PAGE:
9:32 PM: I think that's about as good a job as Clinton could do with this question. But it's a bit of a dodge to say that Democrats have working since Truman to get the Affordable Care Act. And Sanders answer is pretty solid.

9:34 PM: "Contention debate" ... "tearing this up" vs "going forward". I think Clinton's best argument - in political terms - is to speak to the risk aversion of people who have things they like. For starters, Medicare. People who have Medicare like it a lot. They don't want to lose it or see it changed. There's a good argument that want Sanders wants doesn't change Medicare at all. It just gives a version of it to everyone. But again, if you have Medicare, do you want to see it rolled into a whole new program? If you have private care do you like, do you want it rolled into a public program? I'm not saying these are good arguments on the policy merits. But these are politically powerful arguments. And I'm curious that she isn't making them.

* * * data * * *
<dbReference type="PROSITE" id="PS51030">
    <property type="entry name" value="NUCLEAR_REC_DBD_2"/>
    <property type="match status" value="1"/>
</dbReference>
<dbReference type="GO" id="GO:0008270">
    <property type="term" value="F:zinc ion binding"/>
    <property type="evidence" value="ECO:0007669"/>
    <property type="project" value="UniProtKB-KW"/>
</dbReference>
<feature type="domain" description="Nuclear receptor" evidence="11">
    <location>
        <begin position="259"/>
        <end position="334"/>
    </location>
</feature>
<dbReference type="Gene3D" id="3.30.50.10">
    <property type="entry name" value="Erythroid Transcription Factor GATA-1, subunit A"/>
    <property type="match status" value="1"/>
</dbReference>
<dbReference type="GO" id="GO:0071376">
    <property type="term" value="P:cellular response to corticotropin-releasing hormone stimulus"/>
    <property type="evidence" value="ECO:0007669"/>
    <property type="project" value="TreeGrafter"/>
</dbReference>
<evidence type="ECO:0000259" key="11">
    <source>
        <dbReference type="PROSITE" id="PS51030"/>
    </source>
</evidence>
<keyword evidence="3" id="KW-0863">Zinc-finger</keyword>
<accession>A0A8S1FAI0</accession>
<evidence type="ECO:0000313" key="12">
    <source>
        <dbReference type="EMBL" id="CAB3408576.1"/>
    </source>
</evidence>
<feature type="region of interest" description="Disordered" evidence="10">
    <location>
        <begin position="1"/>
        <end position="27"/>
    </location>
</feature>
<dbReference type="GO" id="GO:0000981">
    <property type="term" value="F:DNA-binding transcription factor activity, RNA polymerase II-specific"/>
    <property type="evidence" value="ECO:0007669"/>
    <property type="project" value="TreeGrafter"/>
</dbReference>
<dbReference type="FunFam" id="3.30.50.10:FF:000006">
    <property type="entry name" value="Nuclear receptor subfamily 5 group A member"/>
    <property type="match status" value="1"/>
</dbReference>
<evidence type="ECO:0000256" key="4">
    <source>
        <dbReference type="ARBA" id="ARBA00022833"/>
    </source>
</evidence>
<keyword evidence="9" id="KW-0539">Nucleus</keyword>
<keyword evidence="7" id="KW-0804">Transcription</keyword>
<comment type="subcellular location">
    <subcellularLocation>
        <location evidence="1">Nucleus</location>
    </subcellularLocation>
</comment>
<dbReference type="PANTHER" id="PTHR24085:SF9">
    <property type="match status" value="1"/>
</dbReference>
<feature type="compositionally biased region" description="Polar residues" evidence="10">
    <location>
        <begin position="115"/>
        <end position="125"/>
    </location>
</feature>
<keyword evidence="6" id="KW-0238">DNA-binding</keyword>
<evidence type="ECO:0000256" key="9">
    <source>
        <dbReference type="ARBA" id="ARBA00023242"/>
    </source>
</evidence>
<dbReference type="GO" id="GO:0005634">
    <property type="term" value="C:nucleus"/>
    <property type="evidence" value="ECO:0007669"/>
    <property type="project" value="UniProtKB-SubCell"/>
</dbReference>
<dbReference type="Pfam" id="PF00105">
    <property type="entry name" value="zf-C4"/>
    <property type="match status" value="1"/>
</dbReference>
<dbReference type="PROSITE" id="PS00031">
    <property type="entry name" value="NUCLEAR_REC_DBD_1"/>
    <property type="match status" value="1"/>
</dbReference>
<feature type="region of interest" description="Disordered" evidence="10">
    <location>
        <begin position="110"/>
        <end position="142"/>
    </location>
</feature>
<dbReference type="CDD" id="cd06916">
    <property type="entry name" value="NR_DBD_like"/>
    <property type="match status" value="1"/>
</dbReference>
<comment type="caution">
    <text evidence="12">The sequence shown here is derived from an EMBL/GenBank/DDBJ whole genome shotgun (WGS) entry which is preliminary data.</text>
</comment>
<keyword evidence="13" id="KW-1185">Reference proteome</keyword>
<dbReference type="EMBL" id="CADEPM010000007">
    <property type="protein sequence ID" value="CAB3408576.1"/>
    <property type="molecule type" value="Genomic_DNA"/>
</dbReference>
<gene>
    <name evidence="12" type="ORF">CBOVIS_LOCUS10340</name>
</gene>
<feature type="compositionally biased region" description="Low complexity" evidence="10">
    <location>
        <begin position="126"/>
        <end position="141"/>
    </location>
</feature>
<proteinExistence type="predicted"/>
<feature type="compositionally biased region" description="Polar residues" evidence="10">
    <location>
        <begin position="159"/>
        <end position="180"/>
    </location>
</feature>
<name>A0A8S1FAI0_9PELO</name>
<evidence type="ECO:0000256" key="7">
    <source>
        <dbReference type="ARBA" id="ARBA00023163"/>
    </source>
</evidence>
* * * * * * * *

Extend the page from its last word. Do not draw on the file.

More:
9:39 PM: Hillary's close on the health care reform question was very strong.

9:42 PM: "I do" ... on calling himself a democratic socialist ... Bern.

9:42 PM: Watching this I think back to the point I made in the post below. It's a great irony that the DNC hammered down the number of debates at least partly on Hillary's behalf. She needed more of them, rather than fewer of them.